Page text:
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Vol. 31. Issue. 3.May 2011
Pages 0-378
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How to Treat Corticosteroid-Resistant Idiopathic Focal Segmental Glomerulosclerosis?
¿Cómo tratar la glomeruloesclerosis focal y segmentaria idiopática corticorresistente?
F.. Rivera Hernándeza
a Secci��n de Nefrolog��a, Hospital General de Ciudad Real,
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Focal segmental glomerulosclerosis (FSGS) is defined as an increase in the mesangial matrix in some glomeruli with obliteration of capillary lumens, sclerosis, hyalinosis, foam cells, and adhesions to the Bowman’s capsule. The damage is non-specific, and several different causes have been described. As such, it is essential to distinguish between idiopathic and secondary forms of the disease (Table 1), since their pathogenesis, prognosis, and treatment are very different.1

Fortunately, FSGS is an uncommon disease that is found only in 9% of all kidney biopsies in our country, with stable rates in recent years. However, it is the third-leading cause of nephrotic syndrome, preceded only by membranous nephropathy and minimal change nephropathy.2 Here, we will only be referring to idiopathic FSGS that presents with nephrotic syndrome, since this is a major challenge for the attending physician given the knowledge gaps regarding its pathogenesis. As with other glomerular diseases, its treatment must be based on the best evidence available through controlled clinical trials. However, few studies have been performed to resolve the current problems with treatment, and many of them are of poor quality, as reported by Quereda and Ballarín in an excellent systematic review published in Nefrología in 2007.3 Their conclusions have not lost their relevance and coincide with the recommendations soon to be published in the KDIGO guidelines for the treatment of glomerulonephritis. FSGS is no exception to this rule of low number and quality of clinical trials studying glomerular diseases, with even lower representation than lupus nephritis and membranous nephropathy.4



Patients with idiopathic FSGS that do not develop a nephrotic syndrome, as well as those with secondary FSGS, do not receive immunosuppressive treatment (recommendation 1C, GRADE system). In these cases, the standard treatment consists of: 1) maintain blood pressure below 130/80mm Hg; 2) administer angiotensin-converting enzyme (ACE) inhibitors, angiotensin II receptor antagonists, or both; 3) administer statins; 4) administer antiplatelet or anticoagulation therapy; and 5) diet for renal protection.5 The initial treatment is based on a prednisone cycle (1mg/kg/day, maximum of 80mg/day or 2mg/kg/day on alternate days, maximum of 120 mg), which should be maintained for 16 weeks before the condition is declared corticosteroid-resistant.6 Treatment with prednisone can cause remission of the disease in 60%-70% of patients, according to the studies. These responses depend on the intensity of the initial proteinuria, the tubular/interstitial lesions, and the baseline creatinine level, although it is not possible a priori to separate the patients that will respond to corticosteroid treatment from those that will not. As a rule, this should not be combined with treatment using other immunosuppressive drugs, unless there is a risk of toxicity or intolerance to steroids (obesity, osteoporosis, diabetes, advanced age, or psychiatric imbalances). If they were to be used, calcineurin inhibitors are recommended (suggestion 2D), as will be indicated later when discussing corticosteroid-resistant forms of the disease.3 Partial or complete remission of proteinuria has been associated with a good prognosis, and it is the most indicative marker of patient evolution, even more than clinical and histological results.7 Approximately 30%-40% of patients are corticosteroid-resistant, presenting problems for developing a treatment plan, since resistance to corticosteroids is the strongest predictor for the development of chronic kidney disease: 35% at 5 years and 70% at 10 years. As such, the current conundrum is: how can we treat idiopathic FSGS that has not responded to steroids or is corticosteroid-dependent? Can we modify the patient evolution towards kidney failure? Here, we will go through the different treatments recommended in corticosteroid-resistant FSGS according to the evidence published on the subject (Table 2). Obviously, each case should be analysed individually, and treated according to the personal opinion and experience of the physicians that directly attend to each patient.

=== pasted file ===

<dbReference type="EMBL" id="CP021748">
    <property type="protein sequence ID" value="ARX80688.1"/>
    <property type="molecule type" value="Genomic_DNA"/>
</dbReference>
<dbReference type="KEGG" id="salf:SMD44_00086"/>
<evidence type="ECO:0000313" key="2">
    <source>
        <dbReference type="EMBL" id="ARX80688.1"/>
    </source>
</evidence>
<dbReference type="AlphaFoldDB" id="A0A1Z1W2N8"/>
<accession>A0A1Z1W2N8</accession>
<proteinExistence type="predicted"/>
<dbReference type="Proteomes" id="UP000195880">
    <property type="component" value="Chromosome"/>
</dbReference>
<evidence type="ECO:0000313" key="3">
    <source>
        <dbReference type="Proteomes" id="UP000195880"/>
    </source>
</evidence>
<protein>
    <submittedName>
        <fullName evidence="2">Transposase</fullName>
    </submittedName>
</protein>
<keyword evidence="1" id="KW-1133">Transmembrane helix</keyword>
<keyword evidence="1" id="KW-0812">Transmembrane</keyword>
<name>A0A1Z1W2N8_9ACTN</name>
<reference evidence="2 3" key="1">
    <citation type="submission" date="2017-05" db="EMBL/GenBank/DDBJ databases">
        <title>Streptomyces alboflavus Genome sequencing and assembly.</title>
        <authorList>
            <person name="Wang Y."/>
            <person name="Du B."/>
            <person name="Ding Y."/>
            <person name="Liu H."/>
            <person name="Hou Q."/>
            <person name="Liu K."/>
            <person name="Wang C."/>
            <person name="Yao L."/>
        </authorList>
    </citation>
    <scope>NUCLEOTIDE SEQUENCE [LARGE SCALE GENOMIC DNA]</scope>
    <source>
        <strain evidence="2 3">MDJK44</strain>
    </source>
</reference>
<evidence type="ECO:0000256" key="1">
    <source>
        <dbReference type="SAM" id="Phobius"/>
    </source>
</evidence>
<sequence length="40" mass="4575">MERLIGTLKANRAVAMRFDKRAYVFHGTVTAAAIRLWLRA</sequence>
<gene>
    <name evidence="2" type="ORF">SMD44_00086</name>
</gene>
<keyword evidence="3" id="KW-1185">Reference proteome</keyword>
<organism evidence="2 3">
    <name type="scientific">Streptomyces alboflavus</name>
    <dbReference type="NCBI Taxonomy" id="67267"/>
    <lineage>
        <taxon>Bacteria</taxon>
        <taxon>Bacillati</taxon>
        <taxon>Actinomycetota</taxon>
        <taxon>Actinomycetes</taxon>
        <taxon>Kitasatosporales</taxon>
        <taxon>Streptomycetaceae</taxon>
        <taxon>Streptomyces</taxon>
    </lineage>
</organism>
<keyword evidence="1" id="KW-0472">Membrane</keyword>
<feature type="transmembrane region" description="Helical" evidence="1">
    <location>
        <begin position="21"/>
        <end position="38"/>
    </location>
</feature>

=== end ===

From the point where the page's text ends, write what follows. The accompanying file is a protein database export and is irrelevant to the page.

Cyclosporin A (CsA) is the best documented method of treatment in controlled trials and observational studies.3,8 The recommended dose is 2-5mg/kg/day administered in two doses (with levels of 125-175ng/ml) during a minimum of 6 months. If at the end of this time there is no response, treatment must be suspended and the patient should be considered resistant to CsA. In the case of a partial or complete response, which appears in 60%-70% of cases,9,10 treatment should be maintained for at least 12 months, and can then be progressively reduced by 25% every 2 months. Approximately half of all patients that initially respond to CsA develop resistance eventually. Fewer studies exist regarding the use of tacrolimus in the treatment of corticosteroid-resistant FSGS, but Segarra et al11 obtained positive results from using tacrolimus (0.15mg/kg/day; levels of 5-10ng/l) and low-dose steroids (0.15mg/kg/day) in 25 patients with previous resistance to steroids and CsA. Therefore, its use in patients that have not responded to CsA is an attractive treatment option that deserves a try before moving on to other alternatives. Even so, treatment with calcineurin inhibitors creates other problems: nephrotoxicity and recurrence after treatment suspension. The first condition can be avoided by using the minimum possible dose, monitoring patient levels, and by performing a kidney biopsy in order to evaluate vascular and interstitial damage. Recurrence is very common after reducing the dosage or suspending treatment with this drug, reaching even 70% in some studies. A study, sponsored by the GLOSEN (glomerulonephritis study group of the Spanish Society of Nephrology), has been recently performed on 5 patients, who were administered calcineurin inhibitors as an induction therapy, followed by rituximab once remission was established, with no positive results in avoiding recurrence after treatment suspension.12 Recurrence is still an unresolved problem that requires more in-depth studies. On the other hand, given that approximately 30% of cases do not respond to calcineurin inhibitors, other treatments have also been tested.